How Suffering Prepared A Leader: The Story Of Joseph

How Suffering Prepared A Leader: The Story Of Joseph

How would you respond if your family despised you so much that they arranged for you to be sold to a slave trader? How would you feel if your boss, whom you had faithfully served with impeccable integrity, was quick to believe a lie about you and subsequently have you thrown into jail? How would you react if a comrade broke a promise and as a result, you spent several years in confinement?

Joseph experienced each of these circumstances. You can read the full account of his sufferings in Genesis 37–50.

God Had a Purpose for Allowing Joseph to Suffer

By Joseph’s own testimony, the sufferings of Joseph—physical, mental, and emotional agonies—had been allowed by God so that Joseph could fulfill God’s plan: to save many lives. You thought evil against me: [Joseph’s brothers who had sold him into slavery many years previously], but God turned it into good, that he might exalt me, as at present you see, and might save many people. (Genesis 50:20).

Joseph Rejected Bitterness and Chose to Forgive

As Joseph responded to suffering with faith, meekness, and humility, God molded and shaped a leader. And that leader would not only end up saving his betrayers’ lives, but he would fully forgive them and provide abundantly for their needs. Such is the potential when a man chooses to reject the empty revenge of bitterness and instead to embrace the benefits of suffering.

Why Did God Allow Bad Things to Happen to Joseph?

If Joseph asked you why God allowed him to be sold into slavery by his own brothers; to be torn from his family and home; to be falsely accused by the wife of Potiphar, to whom he had been loyal and devoted; and to be unjustly imprisoned and ignored, how might you answer?

Here are a few possible answers. There are many more.

  • To enable him to overcome a prideful attitude and learn humility (See Proverbs 15:33.)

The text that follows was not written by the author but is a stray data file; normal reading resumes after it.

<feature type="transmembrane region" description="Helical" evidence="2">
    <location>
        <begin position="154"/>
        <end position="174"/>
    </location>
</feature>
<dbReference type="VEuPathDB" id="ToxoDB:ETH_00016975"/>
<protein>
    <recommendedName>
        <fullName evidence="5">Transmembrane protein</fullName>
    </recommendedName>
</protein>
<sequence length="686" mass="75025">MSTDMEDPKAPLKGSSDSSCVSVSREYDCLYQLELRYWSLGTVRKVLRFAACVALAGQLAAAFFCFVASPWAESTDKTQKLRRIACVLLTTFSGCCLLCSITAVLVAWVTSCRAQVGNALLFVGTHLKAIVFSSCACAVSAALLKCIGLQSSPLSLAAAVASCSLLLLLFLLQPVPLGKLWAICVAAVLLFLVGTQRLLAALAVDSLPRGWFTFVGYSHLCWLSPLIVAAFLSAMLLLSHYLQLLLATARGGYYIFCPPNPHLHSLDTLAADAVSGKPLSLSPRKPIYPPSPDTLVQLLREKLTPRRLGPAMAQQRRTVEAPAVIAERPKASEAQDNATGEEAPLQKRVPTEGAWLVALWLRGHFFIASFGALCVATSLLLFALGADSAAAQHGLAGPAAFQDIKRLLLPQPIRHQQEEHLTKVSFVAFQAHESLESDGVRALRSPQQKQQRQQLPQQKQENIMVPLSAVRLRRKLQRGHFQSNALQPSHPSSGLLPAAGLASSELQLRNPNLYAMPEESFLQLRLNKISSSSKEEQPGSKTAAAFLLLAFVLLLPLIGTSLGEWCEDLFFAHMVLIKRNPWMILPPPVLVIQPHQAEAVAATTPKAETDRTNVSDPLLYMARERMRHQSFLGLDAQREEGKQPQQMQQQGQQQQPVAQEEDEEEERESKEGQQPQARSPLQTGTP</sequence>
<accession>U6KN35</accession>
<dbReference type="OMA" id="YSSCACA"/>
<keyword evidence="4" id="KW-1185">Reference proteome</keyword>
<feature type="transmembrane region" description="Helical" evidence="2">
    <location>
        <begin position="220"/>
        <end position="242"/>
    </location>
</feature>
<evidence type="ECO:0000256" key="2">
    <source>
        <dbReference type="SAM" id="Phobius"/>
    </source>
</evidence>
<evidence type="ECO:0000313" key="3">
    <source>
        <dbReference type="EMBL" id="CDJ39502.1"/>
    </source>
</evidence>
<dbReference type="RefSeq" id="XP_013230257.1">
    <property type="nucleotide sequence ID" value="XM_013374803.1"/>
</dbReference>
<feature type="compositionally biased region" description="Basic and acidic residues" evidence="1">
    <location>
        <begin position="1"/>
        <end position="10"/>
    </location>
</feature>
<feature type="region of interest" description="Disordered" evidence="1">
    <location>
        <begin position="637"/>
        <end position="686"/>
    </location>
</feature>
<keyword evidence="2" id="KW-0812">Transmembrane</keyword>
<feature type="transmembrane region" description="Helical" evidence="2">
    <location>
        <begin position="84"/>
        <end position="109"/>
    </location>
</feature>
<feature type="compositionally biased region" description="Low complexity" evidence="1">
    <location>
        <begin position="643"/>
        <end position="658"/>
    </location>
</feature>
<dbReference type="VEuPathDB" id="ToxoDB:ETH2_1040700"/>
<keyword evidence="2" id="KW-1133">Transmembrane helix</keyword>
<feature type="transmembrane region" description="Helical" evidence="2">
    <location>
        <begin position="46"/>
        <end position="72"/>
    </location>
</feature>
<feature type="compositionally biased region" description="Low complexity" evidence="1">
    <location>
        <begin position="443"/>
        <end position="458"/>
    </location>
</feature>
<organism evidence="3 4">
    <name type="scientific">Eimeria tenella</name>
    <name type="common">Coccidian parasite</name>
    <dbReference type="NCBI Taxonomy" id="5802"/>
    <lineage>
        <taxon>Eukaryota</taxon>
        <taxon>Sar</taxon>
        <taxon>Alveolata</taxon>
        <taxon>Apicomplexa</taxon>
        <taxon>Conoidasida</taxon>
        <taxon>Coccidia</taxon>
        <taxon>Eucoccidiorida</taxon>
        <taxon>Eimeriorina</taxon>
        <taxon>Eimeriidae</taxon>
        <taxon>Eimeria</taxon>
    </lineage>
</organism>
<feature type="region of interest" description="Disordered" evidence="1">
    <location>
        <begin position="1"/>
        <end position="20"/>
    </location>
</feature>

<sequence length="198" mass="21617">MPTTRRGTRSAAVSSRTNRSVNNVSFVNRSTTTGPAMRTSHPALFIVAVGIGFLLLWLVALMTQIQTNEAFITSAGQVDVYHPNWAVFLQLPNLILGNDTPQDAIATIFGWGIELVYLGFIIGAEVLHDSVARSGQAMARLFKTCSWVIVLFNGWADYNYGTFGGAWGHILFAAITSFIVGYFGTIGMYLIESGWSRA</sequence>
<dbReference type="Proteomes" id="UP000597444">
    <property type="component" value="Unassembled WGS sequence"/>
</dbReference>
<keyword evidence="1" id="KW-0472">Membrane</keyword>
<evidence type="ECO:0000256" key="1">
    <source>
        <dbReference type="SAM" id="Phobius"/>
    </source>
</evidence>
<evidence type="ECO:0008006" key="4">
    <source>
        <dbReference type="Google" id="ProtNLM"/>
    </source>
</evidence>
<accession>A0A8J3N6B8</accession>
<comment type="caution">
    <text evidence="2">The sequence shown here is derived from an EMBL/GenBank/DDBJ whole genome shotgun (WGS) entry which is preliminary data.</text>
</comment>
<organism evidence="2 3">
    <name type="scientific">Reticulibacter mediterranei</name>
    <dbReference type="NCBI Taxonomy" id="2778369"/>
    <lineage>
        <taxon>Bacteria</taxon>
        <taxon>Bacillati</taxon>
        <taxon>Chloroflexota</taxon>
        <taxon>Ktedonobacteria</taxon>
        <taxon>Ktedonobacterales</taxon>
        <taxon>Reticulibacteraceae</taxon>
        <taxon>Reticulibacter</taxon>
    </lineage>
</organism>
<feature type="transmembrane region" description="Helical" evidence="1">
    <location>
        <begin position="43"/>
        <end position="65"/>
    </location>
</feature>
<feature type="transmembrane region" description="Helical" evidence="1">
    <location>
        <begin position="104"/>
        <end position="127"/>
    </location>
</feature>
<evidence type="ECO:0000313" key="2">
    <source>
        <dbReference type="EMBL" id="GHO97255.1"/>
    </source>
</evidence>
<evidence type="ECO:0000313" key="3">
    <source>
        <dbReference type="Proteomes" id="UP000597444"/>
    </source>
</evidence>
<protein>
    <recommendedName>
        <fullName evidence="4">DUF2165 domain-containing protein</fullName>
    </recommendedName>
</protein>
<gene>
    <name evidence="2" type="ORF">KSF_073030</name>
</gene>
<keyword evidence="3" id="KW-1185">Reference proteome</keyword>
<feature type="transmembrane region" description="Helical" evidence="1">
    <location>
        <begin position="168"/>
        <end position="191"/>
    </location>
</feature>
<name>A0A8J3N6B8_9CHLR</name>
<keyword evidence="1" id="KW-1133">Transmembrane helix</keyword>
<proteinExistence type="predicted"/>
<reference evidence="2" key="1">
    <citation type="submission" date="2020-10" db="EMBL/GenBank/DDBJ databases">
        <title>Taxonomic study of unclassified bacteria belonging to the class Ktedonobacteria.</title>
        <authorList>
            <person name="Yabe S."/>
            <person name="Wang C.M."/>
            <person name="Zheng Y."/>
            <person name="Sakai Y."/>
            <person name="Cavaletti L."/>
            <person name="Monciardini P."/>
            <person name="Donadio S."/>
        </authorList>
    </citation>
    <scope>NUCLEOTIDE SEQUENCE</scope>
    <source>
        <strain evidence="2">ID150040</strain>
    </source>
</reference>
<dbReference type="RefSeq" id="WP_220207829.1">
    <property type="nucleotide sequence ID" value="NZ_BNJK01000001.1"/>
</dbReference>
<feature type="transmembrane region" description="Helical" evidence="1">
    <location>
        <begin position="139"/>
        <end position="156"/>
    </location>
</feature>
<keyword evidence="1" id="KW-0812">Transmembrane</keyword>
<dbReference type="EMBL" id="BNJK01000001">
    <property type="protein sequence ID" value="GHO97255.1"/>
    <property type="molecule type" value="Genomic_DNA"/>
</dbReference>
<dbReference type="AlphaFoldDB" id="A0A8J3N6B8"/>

• To teach him how to serve (See Genesis 39:4, 22-23, 40:4; Matthew 20:26-28; and Mark 9:33-35.)
  • To train him to be faithful (See Genesis 39:2-6 and Matthew 25:21.)
  • To test him in moral purity (See Genesis 39:7-20 and Matthew 5:11-12.)
  • To prepare him to comfort others (See Genesis 50:21 and II Corinthians 1:3-5.)
  • To prepare him to lead his brothers to repentance (See Proverbs 16:6.)
  • To teach him patience (See Genesis 40:1-14, 23; and I Peter 5:10.)
  • To enable him to see God accomplish His purposes and fulfill His promises (See Genesis 37:5-11, 41:32, 42:1-5, 45:4-7, and 50:20.)
  • To teach him how jealousy can cause suffering (See Genesis 37:3-4 and 17-36.)
  • To save many lives (See Genesis 50:20.)
  • To let him experience the blessing of God’s favor (See Genesis 39:2-6 and 21-23.)
  • To place him in a position to tell Pharaoh of God’s power (See Genesis 41:15-16, 25, 28, 32-33, and 38-44.)

We Can Choose to Trust God, Even as Joseph Did

We are not to regard suffering as a strange occurrence, but rather as a sign of God’s work in our lives. (See I Peter 4:12-19 and Romans 9:14-24.) Have confidence in the Lord with all thy heart, and lean not upon thy own prudence. In all thy ways think on him, and he will direct thy steps. Be not wise in thy own conceit: fear God, and depart from evil: (Proverbs 3:5-7).

 



Donation Amounts

Christ the King Library

Shopping Cart